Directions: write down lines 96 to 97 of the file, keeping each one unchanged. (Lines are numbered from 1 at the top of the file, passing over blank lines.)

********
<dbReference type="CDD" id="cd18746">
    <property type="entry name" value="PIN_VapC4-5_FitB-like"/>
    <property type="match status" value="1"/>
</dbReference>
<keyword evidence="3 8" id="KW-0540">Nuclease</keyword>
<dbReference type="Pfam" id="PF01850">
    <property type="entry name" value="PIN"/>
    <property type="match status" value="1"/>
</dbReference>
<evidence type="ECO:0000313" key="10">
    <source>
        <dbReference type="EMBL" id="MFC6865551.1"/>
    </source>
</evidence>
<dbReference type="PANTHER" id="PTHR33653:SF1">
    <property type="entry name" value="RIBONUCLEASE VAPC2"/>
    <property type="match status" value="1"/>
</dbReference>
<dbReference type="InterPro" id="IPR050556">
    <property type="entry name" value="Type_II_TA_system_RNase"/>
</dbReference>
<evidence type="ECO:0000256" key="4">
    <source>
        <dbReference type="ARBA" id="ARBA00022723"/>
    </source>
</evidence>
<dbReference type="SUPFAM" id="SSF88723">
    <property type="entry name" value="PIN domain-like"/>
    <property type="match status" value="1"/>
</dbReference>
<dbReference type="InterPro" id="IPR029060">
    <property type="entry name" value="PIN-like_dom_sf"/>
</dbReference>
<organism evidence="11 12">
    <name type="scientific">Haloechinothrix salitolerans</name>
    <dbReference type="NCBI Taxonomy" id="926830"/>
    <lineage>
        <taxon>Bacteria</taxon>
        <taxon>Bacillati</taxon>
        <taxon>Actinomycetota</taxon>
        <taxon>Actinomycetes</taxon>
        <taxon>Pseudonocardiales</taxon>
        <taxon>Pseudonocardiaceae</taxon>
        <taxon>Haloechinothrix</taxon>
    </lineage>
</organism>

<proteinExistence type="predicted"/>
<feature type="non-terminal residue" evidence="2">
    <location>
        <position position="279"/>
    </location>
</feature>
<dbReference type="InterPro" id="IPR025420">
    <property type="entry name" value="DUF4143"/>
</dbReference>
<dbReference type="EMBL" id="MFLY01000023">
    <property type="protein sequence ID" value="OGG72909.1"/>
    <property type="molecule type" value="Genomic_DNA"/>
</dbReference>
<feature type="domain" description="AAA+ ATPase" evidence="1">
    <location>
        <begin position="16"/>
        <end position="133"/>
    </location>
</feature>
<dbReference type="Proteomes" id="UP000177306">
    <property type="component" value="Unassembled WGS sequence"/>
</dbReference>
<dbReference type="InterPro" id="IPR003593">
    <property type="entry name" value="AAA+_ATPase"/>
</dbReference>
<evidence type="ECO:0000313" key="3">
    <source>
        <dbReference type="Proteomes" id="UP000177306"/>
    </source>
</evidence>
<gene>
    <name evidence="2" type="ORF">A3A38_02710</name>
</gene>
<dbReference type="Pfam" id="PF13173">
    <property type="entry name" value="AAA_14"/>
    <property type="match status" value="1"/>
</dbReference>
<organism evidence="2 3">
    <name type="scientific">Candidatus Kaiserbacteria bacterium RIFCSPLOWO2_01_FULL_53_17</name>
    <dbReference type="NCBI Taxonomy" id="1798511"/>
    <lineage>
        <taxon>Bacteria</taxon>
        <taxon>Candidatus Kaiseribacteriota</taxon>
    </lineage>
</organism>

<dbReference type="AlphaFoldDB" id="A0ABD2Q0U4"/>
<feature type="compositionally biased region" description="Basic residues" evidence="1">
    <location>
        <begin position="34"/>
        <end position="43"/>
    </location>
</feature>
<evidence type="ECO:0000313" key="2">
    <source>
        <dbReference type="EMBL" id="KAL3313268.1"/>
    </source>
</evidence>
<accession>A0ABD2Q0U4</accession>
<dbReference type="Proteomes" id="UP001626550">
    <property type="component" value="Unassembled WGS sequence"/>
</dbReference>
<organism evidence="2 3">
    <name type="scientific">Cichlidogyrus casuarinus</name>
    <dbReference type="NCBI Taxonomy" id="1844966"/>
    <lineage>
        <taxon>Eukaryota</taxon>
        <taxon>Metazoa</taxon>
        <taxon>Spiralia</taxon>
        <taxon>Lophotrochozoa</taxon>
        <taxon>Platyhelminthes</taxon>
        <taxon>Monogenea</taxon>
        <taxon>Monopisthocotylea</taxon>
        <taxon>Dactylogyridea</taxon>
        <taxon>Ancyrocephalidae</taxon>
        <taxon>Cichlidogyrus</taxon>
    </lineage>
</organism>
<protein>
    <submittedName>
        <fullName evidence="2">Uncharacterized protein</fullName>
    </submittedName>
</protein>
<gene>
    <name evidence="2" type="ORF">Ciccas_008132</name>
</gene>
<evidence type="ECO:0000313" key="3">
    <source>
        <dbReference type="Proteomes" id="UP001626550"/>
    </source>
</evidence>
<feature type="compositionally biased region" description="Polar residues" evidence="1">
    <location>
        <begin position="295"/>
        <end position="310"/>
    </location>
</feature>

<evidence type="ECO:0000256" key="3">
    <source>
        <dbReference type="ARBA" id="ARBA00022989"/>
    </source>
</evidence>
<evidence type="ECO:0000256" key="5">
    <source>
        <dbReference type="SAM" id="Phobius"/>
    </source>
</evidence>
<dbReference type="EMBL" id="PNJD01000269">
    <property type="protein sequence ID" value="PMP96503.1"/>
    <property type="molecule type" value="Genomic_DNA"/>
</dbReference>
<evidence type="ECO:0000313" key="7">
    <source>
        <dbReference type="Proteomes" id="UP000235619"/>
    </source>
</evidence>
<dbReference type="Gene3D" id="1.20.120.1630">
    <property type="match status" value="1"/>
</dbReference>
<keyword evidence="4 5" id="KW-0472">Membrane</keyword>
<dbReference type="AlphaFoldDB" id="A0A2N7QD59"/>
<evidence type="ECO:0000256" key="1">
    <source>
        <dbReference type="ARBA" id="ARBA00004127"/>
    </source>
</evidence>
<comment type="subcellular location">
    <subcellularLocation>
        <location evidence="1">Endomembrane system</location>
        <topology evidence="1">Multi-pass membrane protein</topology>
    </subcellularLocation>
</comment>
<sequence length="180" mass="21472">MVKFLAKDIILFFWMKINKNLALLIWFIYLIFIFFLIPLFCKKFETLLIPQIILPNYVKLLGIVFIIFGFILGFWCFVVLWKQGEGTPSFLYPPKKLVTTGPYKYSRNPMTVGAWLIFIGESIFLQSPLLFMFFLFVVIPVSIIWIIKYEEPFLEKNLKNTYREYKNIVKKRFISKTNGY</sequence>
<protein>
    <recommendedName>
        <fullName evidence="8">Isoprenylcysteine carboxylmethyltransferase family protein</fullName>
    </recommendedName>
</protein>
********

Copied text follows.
        <end position="43"/>
    </location>